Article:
Although rheumatoid arthritis is an autoimmune inflammatory disease that mainly affects the joints, the systemic involvement should not be ignored. The cardiac involvement during this pathology results in numerous manifestations that can be responsible for the alteration in her quality of life and the reduction of life expectancy. Myocardial damage during RA is generally silent; it can be due to several mechanisms including mainly micro or macro coronary artery disease, inflammation and myocardial fibrosis.

Autopsies show that cardiac involvement was present in 50% of RA patients, dominated by pericarditis; myocarditis was encountered in 4 to 30% of these patients [8]. Myocarditis remains a rare but described complication of RA, clinically manifested mainly by chest pain associated with dyspnea, but it may be discovered on autopsy following sudden death from severe rhythm disturbances.

Two histological forms of myocarditis can be observed in patients with RA: the interstitial form and the granulomatous form. The latter is more specific for RA, while the interstitial form is rather common in systemic lupus erythematosus [9]. Granulomatous lesions specific to RA can be described as yellowgray spots in the endocardial surfaces, often localized in the left ventricle. Microscopically, they consist of a central core of fibrinoid necrosis fibroblasts surrounded by a layer of palisading histiocytes, multinucleated giant cells and an outer zone of fibrous tissue with chronic inflammatory cells [9].

The endomyocardial biopsy represents the gold standard. However, the high morbidity of the procedure (estimated at about 0.5%), its low sensitivity (between 10 and 20%) and its interobserver variability do not encourage practice of this examination routinely [10]. The complications of endomyocardial biopsy have led researchers to develop new, less invasive techniques for diagnosing acute myocarditis.

Cardiac resonance is currently the reference method for the diagnosis of acute myocarditis. It allows a positive diagnosis with high sensitivity and specificity based on the Lac Louise criteria developed in 2006, and thanks to the new methods of tissue characterization, T1 and T2 mapping. T2-weighted imaging allows detection of myocardial edema using the long T2 of water molecule protons. Late post-gadolinium enhancement reflects early and late myocardial damage (necrosis and fibrosis) and is mostly irreversible. It represents an unavoidable sequence in the diagnosis of acute myocarditis [11] and is performed in T1 sequence approximately five to ten minutes after gadolinium injection. The use of corticosteroids and non-steroidal anti-inflammatory drugs has been associated with a significant risk of congestive heart failure, a risk that remains dose-dependent for corticosteroids. Methotrexate, on the other hand, remains a good therapeutic option and has been shown to reduce cardiovascular mortality when administered at a dose of 25mg per week [12]. Coronary artery disease remains the leading cause of myocardial injury worldwide and the main cause of heart failure. Acute myocarditis is a relatively rare complication of many autoimmune diseases, including rheumatoid arthritis. This diagnosis can only be made after eliminating coronary and infectious causes, which are more frequent. Once this diagnosis has been confirmed, immunosuppressive treatment can be initiated in the absence of contraindications.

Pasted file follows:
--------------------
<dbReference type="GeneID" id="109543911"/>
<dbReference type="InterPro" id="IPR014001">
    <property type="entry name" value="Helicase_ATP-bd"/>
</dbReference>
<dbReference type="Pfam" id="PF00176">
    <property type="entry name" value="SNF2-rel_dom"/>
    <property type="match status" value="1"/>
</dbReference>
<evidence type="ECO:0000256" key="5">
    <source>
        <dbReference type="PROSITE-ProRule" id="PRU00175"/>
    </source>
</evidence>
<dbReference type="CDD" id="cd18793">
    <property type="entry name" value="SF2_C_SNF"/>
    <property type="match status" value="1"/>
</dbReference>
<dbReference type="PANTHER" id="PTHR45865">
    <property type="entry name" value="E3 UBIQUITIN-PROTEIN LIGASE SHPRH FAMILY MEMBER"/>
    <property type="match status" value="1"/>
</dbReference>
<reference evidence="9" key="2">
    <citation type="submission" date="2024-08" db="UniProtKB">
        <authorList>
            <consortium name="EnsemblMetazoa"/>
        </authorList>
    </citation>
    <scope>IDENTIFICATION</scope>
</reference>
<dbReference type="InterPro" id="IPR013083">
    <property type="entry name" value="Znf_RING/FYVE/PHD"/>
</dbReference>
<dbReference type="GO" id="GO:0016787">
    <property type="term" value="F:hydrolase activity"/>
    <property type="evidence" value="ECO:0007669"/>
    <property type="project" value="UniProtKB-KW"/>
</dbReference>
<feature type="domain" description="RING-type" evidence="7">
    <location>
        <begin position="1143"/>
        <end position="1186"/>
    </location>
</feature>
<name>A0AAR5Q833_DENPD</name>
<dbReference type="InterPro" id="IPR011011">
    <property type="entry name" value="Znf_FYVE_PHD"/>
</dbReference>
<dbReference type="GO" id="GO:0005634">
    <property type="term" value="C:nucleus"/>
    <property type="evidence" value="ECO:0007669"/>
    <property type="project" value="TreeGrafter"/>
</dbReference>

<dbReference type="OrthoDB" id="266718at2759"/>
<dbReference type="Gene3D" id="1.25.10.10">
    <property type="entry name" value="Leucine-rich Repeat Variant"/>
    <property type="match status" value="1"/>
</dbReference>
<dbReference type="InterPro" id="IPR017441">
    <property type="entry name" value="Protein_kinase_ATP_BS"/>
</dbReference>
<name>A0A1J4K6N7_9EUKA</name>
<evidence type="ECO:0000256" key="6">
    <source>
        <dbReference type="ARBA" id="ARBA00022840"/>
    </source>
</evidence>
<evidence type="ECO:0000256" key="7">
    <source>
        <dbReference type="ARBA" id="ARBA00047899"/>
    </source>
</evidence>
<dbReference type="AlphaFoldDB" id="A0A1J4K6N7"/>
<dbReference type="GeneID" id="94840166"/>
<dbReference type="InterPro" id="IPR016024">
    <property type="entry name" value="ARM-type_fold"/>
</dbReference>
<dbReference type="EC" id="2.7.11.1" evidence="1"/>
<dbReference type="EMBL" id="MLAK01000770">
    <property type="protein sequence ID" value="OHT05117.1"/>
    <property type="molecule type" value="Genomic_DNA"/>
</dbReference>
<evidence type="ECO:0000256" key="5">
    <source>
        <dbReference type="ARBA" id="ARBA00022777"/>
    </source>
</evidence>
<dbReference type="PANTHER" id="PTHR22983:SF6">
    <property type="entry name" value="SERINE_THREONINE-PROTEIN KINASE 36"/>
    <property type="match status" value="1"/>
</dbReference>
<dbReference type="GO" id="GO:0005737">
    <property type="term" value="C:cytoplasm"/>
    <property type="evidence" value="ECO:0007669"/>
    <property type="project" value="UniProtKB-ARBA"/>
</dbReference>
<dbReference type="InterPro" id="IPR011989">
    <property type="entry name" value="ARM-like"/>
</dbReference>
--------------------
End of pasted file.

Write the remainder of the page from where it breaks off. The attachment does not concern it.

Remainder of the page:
In our patient’s case, the absence of cardiovascular risk factors, young age and the atypical chest pain made us think of the diagnosis of acute myocarditis. A troponin assay was performed to determine myocardial involvement, and then coronary angiography was performed to rule out coronary involvement. CMR has subsequently confirmed the diagnosis of acute myocarditis. The immunological workup and negative infection serologies were also in favor of the same diagnosis. All these clinical and biological, and imaging findings lead us to the diagnosis of acute myocarditis revealing rheumatoid polyarthritis.


Our case report shows a case of acute myocarditis revealing rheumatoid arthritis, an unusual situation in current practice. We also reported the role of cardiac MRI in the study of the myocardium and its importance for the confirmation of myocarditis. Immunosuppressive treatment with the classical treatment of heart failure remains the best therapeutic alternative. In our case, the early management and adequate treatment allowed a favorable evolution.

Consent for Publication

Written informed consent was obtained from the patient’s legal guardian for publication of this case report and any accompanying images.

Competing Interests

The authors declare that they have no competing interests.

Author’s Contributions

All authors were involved in the diagnosis, management, and care of the patient. All authors contributed equally to writing the manuscript.


This work wasn’t supported by any funding.


No acknowledgements for this article.